Lifestyle

Not All Masks Are Created Equal — What To Look For When Shopping Online

Updated: 
Originally Published: 
Scary Mommy and OsakaWayne Studios/Getty

When news of the COVID-19 pandemic hit the mainstream, you couldn’t find masks anywhere. Health officials were telling folks not to wear N95s — they weren’t sure yet how effective they’d be, given we knew so little about the COVID-19 virus, and more importantly, the limited supply we did have needed to be saved for healthcare workers. The rest of us needed to just stay home, avoid people, and wear something over our faces if we needed to go out.

Early on, really anything that would cover your nose and mouth was deemed adequate. A bandana would suffice. The point was to keep from spraying your breath all over the other people around you. Eventually, various paper companies, clothing makers, and PPE producers began manufacturing masks.

Things Are Very Different Now

The highly transmissible and more dangerous Delta variant of COVID-19 is spreading through the population. Hospitals are filling up in a way that makes it scary for anyone to get sick with any kind of illness, not just COVID-19. We can no longer assume emergency care will be available. School is starting across the country, often without any virtual option. Irate parents protest mask mandates, and conspiracy theorists continue to refuse the vaccine. Despite all this, impossibly, somehow even fewer people are masking up than before.

That means the masks each of us wear as individuals have to be next-level effective. We can’t rely on others to also wear masks and keep their gross germs on their own damn face, so our masks have to be that much more reliable. We’re not just trying to keep our own germs in. We’re trying to keep everyone else’s out. The masks your Aunt Judy so lovingly sewed you from salvaged scraps of fabric from her sewing room early on in the pandemic aren’t going to cut it anymore. (What a sweetheart Aunt Judy is, though, for real.)

So how do you find a reliable mask that can give you some peace of mind for when you have no choice but to be around other people who may or may not be masked and/or vaccinated? Better yet, how can you find one from your couch?

What To Look For When Shopping For A Reliable Mask Online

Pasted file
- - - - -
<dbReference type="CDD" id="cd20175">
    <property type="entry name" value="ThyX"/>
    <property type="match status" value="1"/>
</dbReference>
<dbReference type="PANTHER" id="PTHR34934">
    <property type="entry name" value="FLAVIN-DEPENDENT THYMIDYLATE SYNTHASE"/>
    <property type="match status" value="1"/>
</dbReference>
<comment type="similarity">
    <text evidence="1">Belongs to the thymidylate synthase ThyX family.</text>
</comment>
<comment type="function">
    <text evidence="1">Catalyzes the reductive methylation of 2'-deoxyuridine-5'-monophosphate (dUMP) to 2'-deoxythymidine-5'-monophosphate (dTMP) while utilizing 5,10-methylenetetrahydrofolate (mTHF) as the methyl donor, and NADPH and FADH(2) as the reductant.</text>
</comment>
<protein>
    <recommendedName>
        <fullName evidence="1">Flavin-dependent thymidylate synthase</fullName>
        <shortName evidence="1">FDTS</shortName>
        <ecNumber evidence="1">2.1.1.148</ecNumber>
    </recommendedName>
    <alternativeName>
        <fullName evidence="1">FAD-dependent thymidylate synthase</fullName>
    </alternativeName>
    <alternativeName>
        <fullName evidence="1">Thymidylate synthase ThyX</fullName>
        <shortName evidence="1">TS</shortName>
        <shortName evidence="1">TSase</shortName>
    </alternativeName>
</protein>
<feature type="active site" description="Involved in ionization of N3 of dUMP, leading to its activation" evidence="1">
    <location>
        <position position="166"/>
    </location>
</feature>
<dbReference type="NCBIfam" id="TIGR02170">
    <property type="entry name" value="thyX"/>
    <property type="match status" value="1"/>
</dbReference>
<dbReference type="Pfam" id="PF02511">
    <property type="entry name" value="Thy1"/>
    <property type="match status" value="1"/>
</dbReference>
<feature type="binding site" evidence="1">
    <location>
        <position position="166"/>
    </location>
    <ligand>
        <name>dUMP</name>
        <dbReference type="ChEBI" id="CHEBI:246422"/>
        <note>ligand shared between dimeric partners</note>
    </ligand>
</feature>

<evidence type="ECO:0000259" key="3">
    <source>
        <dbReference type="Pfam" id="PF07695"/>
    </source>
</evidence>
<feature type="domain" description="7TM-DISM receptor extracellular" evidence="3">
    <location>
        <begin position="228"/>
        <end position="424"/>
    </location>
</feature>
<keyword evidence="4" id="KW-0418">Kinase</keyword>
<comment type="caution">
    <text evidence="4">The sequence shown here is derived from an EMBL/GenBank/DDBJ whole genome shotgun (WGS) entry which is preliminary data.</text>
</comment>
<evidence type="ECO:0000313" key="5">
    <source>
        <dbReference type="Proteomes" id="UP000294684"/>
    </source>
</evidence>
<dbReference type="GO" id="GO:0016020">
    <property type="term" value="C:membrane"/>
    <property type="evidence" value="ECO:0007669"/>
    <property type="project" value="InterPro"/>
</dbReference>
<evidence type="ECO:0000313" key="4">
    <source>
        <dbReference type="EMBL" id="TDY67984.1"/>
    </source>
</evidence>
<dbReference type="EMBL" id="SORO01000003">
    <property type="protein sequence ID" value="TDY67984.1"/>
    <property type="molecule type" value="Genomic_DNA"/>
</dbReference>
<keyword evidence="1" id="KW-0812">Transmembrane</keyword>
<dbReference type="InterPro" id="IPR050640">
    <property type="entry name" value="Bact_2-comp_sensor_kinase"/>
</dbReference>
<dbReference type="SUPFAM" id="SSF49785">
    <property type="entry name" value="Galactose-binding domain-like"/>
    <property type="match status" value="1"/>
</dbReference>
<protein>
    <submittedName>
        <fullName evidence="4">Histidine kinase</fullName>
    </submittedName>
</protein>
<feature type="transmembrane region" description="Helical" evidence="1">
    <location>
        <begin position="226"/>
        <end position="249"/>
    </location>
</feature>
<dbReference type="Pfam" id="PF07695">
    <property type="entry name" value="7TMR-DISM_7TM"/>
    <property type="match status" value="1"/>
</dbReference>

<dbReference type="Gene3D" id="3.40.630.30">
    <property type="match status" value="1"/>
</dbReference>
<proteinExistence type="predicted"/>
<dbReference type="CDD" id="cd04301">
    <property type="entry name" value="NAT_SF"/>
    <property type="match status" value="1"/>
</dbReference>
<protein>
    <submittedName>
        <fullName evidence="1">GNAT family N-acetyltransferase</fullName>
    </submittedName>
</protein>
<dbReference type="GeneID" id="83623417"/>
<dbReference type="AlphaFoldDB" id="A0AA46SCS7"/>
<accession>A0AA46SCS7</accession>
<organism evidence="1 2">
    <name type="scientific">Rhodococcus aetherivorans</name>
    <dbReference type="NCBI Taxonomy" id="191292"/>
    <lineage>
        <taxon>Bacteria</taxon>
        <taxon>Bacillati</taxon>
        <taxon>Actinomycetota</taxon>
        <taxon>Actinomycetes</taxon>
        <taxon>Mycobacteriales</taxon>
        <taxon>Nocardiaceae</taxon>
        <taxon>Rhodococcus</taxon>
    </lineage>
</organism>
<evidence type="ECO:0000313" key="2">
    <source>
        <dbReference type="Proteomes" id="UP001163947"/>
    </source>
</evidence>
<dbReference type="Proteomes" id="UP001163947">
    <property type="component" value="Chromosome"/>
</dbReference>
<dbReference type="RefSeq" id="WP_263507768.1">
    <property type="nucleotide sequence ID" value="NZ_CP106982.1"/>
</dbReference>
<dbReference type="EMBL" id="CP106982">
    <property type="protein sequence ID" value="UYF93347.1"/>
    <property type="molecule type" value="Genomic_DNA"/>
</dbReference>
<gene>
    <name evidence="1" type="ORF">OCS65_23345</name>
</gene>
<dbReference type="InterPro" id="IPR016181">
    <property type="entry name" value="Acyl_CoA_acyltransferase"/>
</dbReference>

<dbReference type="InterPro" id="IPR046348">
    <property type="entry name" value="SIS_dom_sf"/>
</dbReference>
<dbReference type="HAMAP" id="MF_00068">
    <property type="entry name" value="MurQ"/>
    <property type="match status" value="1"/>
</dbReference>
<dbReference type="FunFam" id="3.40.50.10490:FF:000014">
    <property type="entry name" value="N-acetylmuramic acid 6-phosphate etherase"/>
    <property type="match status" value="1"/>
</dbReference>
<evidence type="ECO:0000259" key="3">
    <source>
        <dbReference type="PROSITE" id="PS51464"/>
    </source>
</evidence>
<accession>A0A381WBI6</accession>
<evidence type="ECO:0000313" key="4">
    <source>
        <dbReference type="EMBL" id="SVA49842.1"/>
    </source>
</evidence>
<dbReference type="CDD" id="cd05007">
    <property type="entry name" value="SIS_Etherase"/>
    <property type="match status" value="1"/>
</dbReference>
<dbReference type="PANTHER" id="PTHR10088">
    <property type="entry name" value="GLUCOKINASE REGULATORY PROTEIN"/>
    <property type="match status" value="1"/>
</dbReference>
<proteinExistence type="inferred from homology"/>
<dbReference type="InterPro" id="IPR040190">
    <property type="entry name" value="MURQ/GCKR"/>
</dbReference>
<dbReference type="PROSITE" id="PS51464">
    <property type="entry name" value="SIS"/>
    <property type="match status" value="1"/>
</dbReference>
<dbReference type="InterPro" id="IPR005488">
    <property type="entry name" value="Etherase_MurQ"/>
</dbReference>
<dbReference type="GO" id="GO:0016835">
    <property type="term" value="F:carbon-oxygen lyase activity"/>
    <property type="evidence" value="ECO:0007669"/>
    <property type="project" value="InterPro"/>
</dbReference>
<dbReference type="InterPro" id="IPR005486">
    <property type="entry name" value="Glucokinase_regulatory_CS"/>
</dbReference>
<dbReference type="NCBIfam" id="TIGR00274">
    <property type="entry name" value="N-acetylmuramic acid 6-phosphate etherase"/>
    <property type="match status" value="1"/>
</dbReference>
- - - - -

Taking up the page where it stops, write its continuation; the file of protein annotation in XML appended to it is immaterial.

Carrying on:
When it comes to masks, there are literally thousands of options to choose from. From washable to washable + insert pocket to disposable to 5-layer disposable, to N95s and KN95s and N94s … after a while you start to feel like you’re being attacked by random letters and numbers. Just tell me what works.

According to the CDC, there are three key features you want to look for when hunting for a reliable mask:

  • Multiple layers of tightly woven, breathable fabric
  • A bendable nose wire
  • The mask should block light when held up to bright light source

A couple of things to avoid when it comes to masks are exhalation valves or vents, single layer masks, or masks made of thin fabric that don’t block light.

With disposable masks, N95s are the gold standard as they’re NIOSH (National Institute for Occupational Safety and Health)-approved, but those are hard to find. Plus, our healthcare workers need them.

The next best are the KN95 — the primarily Chinese-made mask that offers comparable protection to that of the N95, or the KF94 — the South Korean-made version of the N95. You can also look for mask packaging labeled with “MEETS ASTM F3502,” “MEETS WORKPLACE PERFORMANCE,” “MEETS WORKPLACE PERFORMANCE PLUS,” or “KN95.”

PeopleImages/Getty

Getty Images

The National Personal Protective Technology Laboratory (NPPTL) has reviewed hundreds of these types of masks — you can go right to the CDC website and review filtration efficiency by maker. Note, none of these masks are NIOSH-approved like N95s, however the test process for all of these masks was a modified version of the same one NIOSH uses.

But Watch Out For Counterfeit

The huge problem at the moment, according to the CDC, is that an estimated 60% of KN95s in the U.S. are counterfeit. Unfortunately, that means they may not offer the same protection as a true KN95. The only way to know if you’re getting a legitimate mask from the maker you intend to buy from is to do your research on the supply chain — i.e., know where it came from.

Purchasing masks from Amazon or any other third-party seller requires skepticism and scrutiny. You can easily figure out the seller of the masks you purchase, as well as the manufacturer and country of origin, by clicking “see more product details” on the Amazon listing. Reading the reviews can help, too, as well as checking the seller rating. Some maskmakers, like 3M and Aegle, offer tools to verify if the masks you’ve purchased are authentic. The CDC offers more tips for spotting counterfeit masks here.

What About Reusable Masks?

If you’d rather have something you can wash and re-wear, you’ll have to do a little extra research. No reusable masks have been tested by the NPPTL, so you can’t be absolutely sure of exactly how much filtration you’re getting unless you have a test lab at home. That said, if you do want to go for a reusable mask, you should look for a few things:

  • A pocket for filters (Yes, you need the filter. The fabric alone will not offer the same protection.)
  • A bendable nose wire
  • A snug fit around your face; no sagging

A couple of reusable mask brands that come recommended are VogMask, Graf Lanz, and Halo Life. All of these brands have pockets for filters.

Also remember, regardless of what type of mask you’re using, if you need to make an adjustment, you should handle it by the ear loops, not the fabric front. And, though the CDC notes that double masking with a disposable mask plus a fabric mask offers extra protection, KN95 masks should not be worn with any other mask. If you’re going with a KN95, do your best to ensure it’s authentic and then stick to one at a time.

This article was originally published on